Did you say “bikes with no pedals?”

Do you remember your first bike? I know I do. It was white and pink with a little white basket, a bell, and training wheels. Something like the one below, only mine had streamers hanging from the handle bars. I remember not even having a helmet!

Just like all my friends, I was eager and excited to learn how to ride my new bike. But first there were some lessons to be taught. First, you have to learn how to pedal, that means feet pushing the pedals forward, but at least the bike didn’t fall down if you didn’t know how to pedal. Then once you got the hang of how to get your feet to stay on the pedals, you’re off and going. I had to have wooden blocks put on the pedals. My dad said it was because my legs were to short. I think it was because my bike was to tall. But wait, what if you have to stop! Oh, well that’s easy, you push your feet backwards. Piece of cake, right? Wrong, that took a little more time to master. But in time, I did. Then about 7 months later, I came home from school one day and the training wheels were gone!!! Now what do I do? Well, I had to learn all over again how to ride my bike. I had to learn to balance so I wouldn’t fall. My safety net was gone.Pink Bicycle
Fast forward to 2015!

To pedal or not to pedal–that’s the question on every parent’s mind when it comes to teaching little kids how to ride a bike.  While balance bikes have been around a while in Europe, they’re still just gaining recognition in the U.S. That’s no reason not to take them seriously; strider bikes actually provide many important physical, developmental, and emotional benefits for tykes learning to ride.

Here are the top five reasons why balance bikes are the best option for little ones just getting in the saddle.

1. You can start ‘em young:
blogger-image-114659740 Children as young as 22-months-old can learn to balance on their own. At the age of 4 or 5, when they get taller and stronger, they smoothly transfer to a pedal bike without ever needing the counterproductive training wheels.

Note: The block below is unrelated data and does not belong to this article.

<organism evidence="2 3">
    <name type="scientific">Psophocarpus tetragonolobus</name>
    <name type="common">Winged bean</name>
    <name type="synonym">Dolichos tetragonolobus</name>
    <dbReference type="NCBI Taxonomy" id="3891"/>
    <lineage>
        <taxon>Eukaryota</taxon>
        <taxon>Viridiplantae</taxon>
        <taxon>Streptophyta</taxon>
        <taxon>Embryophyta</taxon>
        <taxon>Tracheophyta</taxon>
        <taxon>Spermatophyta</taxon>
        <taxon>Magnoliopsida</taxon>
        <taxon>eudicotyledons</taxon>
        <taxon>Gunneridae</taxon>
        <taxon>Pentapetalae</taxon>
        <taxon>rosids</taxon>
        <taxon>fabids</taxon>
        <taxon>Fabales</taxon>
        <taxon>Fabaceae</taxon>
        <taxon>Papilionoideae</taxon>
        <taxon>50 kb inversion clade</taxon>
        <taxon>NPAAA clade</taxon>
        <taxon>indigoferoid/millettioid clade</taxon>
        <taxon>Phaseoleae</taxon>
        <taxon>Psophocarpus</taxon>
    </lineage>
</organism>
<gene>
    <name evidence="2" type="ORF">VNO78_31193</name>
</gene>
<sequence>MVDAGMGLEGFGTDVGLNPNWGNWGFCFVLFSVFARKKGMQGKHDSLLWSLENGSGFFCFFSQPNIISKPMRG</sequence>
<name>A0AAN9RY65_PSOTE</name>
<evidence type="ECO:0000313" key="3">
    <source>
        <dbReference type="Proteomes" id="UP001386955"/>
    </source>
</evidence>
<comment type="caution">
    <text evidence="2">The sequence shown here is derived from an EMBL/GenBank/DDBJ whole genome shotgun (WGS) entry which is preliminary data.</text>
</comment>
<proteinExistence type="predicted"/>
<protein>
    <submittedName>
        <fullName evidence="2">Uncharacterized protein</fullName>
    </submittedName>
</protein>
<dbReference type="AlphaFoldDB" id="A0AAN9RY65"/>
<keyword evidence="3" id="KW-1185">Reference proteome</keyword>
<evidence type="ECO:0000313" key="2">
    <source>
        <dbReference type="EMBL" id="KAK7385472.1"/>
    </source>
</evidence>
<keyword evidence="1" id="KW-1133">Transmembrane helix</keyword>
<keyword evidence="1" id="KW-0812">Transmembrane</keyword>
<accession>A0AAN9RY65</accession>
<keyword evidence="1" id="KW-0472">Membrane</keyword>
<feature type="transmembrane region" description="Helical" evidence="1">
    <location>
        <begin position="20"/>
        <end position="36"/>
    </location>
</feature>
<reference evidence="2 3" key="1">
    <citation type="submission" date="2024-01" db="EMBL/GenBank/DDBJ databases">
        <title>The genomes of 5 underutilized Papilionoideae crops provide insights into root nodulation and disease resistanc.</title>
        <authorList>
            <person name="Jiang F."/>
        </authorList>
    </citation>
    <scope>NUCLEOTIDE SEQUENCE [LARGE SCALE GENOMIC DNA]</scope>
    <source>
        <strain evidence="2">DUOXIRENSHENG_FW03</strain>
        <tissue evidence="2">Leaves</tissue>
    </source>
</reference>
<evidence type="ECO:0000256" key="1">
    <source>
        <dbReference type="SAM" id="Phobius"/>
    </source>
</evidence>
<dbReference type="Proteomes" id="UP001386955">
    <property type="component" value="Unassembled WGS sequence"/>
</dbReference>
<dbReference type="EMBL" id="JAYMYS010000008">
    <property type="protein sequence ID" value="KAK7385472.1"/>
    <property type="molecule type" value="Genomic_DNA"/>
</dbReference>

2. Without “crutches”:
Unlike training wheels, which don’t impart any real skills, balance bikes teach skills like balancing, steering, braking, using caution, as well as basic traffic rules–the skills needed to ride a traditional pedal bike. Plus, kids gain confidence, enthusiasm for biking, and the benefits of exercise from an early age. Moreover, training wheels appear on the black list of many pediatricians due to their negative impact on a child’s spine.

3. The lighter, the better: 
Balance bikes are two to three times lighter than pedal bikes with training wheels which is crucial for two or three-year-old children. Toddlers can ride several miles without getting tired, keep up with their parents and older siblings, and run up hills they would never conquer on pedal bikes with training wheels. What we often do not realize is that little kids have to manage pedal bikes with training wheels of almost their own physical weight. Just imagine yourself riding a 130, 150 or 170 pound bike! No wonder little children have problems pedaling and keeping those (relatively) heavy machines moving.
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4. They reduce risk:
Because there are no pedals, toddlers and preschoolers benefit from the security of having their own feet on the ground. Kids learning to ride on bikes with pedals are likely to keep their feet on the pedals when they are about to fall down, increasing the risk of toppling, along with the bicycle. With balance bikes, children instinctively plant their feet to slow down and stabilize, reducing the risk of tipping. Some balance bikes also have rear, hand- controlled brakes; steering limiters for a smoother ride; and non-swivel seats, to further reduce the risk of falls.

5. They foster positive parent-child bonding:
Bike riding is something families can do together. It’s free, encourages physical activity and outdoor exploration, and gets the whole family moving, together. While pedal bikes with training wheels don’t allow younger children to keep up with their parents or older siblings, balance bikes keep the entire family happily on the go.

No training wheels!
! No pedals!! No brakes!! Well, not exactly. There are no training wheels, your feet are the pedals and the brakes! And you wear a helmet. Because of the above things mentioned we had a parent who teaches classes in bike (motorcycle) safety come to the center and help the children understand the difference in the Strider bike and the bikes/trikes they already knew how to ride. It was amazing how so many of the children were able to ride this bike. Watching the children try to ride wblogger-image--393826496ith no training wheels and using their feet to go and stop took me back to my childhood and fond memories. It never surprises me that the more things change, the more they stay the same.

Oh the joys of childhood!! 

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